Time to think again on harbour strategy

PUBLISHED : Tuesday, 07 September, 2004, 12:00am
UPDATED : Tuesday, 07 September, 2004, 12:00am

Over the many years during which half of Hong Kong's harbour has been reclaimed, a pattern has emerged.

A need for more land is identified; it is taken from the harbour; the fine waterside location that emerges is then turned into a huge construction site.

Skyscrapers go up, shopping malls are built, and new roads bar public access to the waterfront. The result is another unsightly blot on our disfigured cityscape. And the harbour shrinks further.

The government claims the Central reclamation project will break with this lamentable tradition. This time, it says, the land will be used to give the harbour back to the people.

Officials assure us that reclamation will be kept to a minimum. They say an underground bypass will reduce the traffic in Central, while a waterside park and promenade will allow the public to enjoy access to our city's greatest natural asset.

If this really is the case, it would be a first. So there is naturally a suspicion that the Central reclamation will go the same way as all the others - by becoming yet another site for commercial development.

These suspicions are strengthened by the results of research carried out by the Society for Protection of the Harbour. Rather than the 'beautiful arrangement' described by Tung Chee-hwa last year, a far more unattractive picture emerges.

The group's study of government plans reveals that much of this area in the heart of the city has been set aside for commercial development. Expect more concrete, steel and glass. Even the quaintly named 'Festival Market' to be installed in front of City Hall has the potential, under the plans, to become a seven-storey shopping mall.

And then there are the roads. A multi-lane monstrosity planned to run parallel to the harbour is likely to draw traffic away from the underground bypass and add to the congestion in Central. More noise and pollution would result.

If the society is right - or even close - we will be confronted with the same old story. This will be reclamation for the purposes of land sales and development. It will have little to do with easing traffic congestion or giving the harbour back to the people. And a great opportunity to create something special will be missed.

There is a strong case for reviewing the proposals. The society has asked the Town Planning Board to request that the government allow it to reconsider the plans. Whether or not the board makes such a request, the government should resubmit the plans for fresh consideration.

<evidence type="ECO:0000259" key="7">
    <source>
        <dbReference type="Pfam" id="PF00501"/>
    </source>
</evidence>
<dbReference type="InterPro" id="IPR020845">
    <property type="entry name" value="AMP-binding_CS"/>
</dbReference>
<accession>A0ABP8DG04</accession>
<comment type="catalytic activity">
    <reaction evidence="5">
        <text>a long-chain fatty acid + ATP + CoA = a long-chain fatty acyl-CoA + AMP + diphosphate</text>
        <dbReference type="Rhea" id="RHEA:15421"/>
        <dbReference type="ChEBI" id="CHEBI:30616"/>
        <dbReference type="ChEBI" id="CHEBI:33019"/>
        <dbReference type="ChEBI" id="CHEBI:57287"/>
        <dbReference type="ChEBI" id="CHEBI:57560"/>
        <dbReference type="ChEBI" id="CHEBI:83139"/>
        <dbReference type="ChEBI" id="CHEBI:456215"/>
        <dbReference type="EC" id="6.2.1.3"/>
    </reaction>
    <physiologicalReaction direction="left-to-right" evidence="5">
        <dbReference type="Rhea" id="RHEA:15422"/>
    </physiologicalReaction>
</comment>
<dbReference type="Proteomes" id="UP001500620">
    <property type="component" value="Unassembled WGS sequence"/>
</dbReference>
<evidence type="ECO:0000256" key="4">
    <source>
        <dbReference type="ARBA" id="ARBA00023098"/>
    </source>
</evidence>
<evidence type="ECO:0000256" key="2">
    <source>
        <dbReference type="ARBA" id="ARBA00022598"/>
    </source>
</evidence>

Until this is done, we cannot even be sure that the proposals are legal. They were prepared before the landmark court ruling in January that placed strict limits on such projects. The Wan Chai North reclamation is being reviewed as a result of that case. The same should happen with the reclamation in Central.

According to another court judgment in March, the chief executive is not legally required to take such a course. But there is no prohibition on him doing so. There is a moral duty to act.

Over the past year, public awareness of the need to protect the harbour has grown. There is now clearly a consensus in favour of restricting reclamation to the very minimum - and opening up the waterside to the public. Sending the plans for Central back to the Town Planning Board would provide an opportunity for the public to participate fully in shaping the future of their harbour. We do not need more offices and shopping malls built on this prime waterside site. What we lack are the public spaces and leisure facilities which will enable residents and visitors to better enjoy the harbour.

If the government presses ahead with its plans, the perception that it intends to repeat the mistakes of the past will grow.

Mr Tung has pledged many times to listen to the people. In the case of reclamation in Central, this can best be done by resubmitting the plans to the board. A rethink is needed.